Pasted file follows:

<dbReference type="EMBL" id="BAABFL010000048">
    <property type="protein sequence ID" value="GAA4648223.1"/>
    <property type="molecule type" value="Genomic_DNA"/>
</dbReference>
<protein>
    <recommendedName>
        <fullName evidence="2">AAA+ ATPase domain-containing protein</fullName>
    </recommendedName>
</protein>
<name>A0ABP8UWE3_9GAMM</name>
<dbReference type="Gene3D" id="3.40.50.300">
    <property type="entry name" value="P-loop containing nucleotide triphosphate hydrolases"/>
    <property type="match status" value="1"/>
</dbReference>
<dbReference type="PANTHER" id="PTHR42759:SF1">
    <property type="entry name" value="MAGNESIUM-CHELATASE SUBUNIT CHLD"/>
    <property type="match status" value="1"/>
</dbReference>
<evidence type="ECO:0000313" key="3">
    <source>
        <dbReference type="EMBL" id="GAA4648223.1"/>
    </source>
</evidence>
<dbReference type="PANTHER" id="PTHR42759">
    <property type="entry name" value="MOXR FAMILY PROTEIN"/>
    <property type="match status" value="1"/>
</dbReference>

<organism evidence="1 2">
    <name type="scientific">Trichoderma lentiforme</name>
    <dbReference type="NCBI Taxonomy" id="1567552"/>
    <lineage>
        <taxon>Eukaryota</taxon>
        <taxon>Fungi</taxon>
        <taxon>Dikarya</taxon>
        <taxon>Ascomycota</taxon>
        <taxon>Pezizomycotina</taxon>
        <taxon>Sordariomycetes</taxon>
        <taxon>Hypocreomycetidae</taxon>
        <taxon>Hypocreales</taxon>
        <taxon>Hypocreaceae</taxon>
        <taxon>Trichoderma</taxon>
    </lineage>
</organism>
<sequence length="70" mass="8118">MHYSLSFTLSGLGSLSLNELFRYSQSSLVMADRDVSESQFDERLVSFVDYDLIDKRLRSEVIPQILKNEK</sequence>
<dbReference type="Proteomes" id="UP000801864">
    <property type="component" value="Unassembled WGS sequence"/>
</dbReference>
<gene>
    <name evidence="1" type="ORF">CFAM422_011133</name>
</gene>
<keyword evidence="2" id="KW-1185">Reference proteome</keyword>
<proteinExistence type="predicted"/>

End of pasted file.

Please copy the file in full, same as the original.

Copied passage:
<dbReference type="EMBL" id="BAABFL010000048">
    <property type="protein sequence ID" value="GAA4648223.1"/>
    <property type="molecule type" value="Genomic_DNA"/>
</dbReference>
<protein>
    <recommendedName>
        <fullName evidence="2">AAA+ ATPase domain-containing protein</fullName>
    </recommendedName>
</protein>
<name>A0ABP8UWE3_9GAMM</name>
<dbReference type="Gene3D" id="3.40.50.300">
    <property type="entry name" value="P-loop containing nucleotide triphosphate hydrolases"/>
    <property type="match status" value="1"/>
</dbReference>
<dbReference type="PANTHER" id="PTHR42759:SF1">
    <property type="entry name" value="MAGNESIUM-CHELATASE SUBUNIT CHLD"/>
    <property type="match status" value="1"/>
</dbReference>
<evidence type="ECO:0000313" key="3">
    <source>
        <dbReference type="EMBL" id="GAA4648223.1"/>
    </source>
</evidence>
<dbReference type="PANTHER" id="PTHR42759">
    <property type="entry name" value="MOXR FAMILY PROTEIN"/>
    <property type="match status" value="1"/>
</dbReference>

<organism evidence="1 2">
    <name type="scientific">Trichoderma lentiforme</name>
    <dbReference type="NCBI Taxonomy" id="1567552"/>
    <lineage>
        <taxon>Eukaryota</taxon>
        <taxon>Fungi</taxon>
        <taxon>Dikarya</taxon>
        <taxon>Ascomycota</taxon>
        <taxon>Pezizomycotina</taxon>
        <taxon>Sordariomycetes</taxon>
        <taxon>Hypocreomycetidae</taxon>
        <taxon>Hypocreales</taxon>
        <taxon>Hypocreaceae</taxon>
        <taxon>Trichoderma</taxon>
    </lineage>
</organism>
<sequence length="70" mass="8118">MHYSLSFTLSGLGSLSLNELFRYSQSSLVMADRDVSESQFDERLVSFVDYDLIDKRLRSEVIPQILKNEK</sequence>
<dbReference type="Proteomes" id="UP000801864">
    <property type="component" value="Unassembled WGS sequence"/>
</dbReference>
<gene>
    <name evidence="1" type="ORF">CFAM422_011133</name>
</gene>
<keyword evidence="2" id="KW-1185">Reference proteome</keyword>
<proteinExistence type="predicted"/>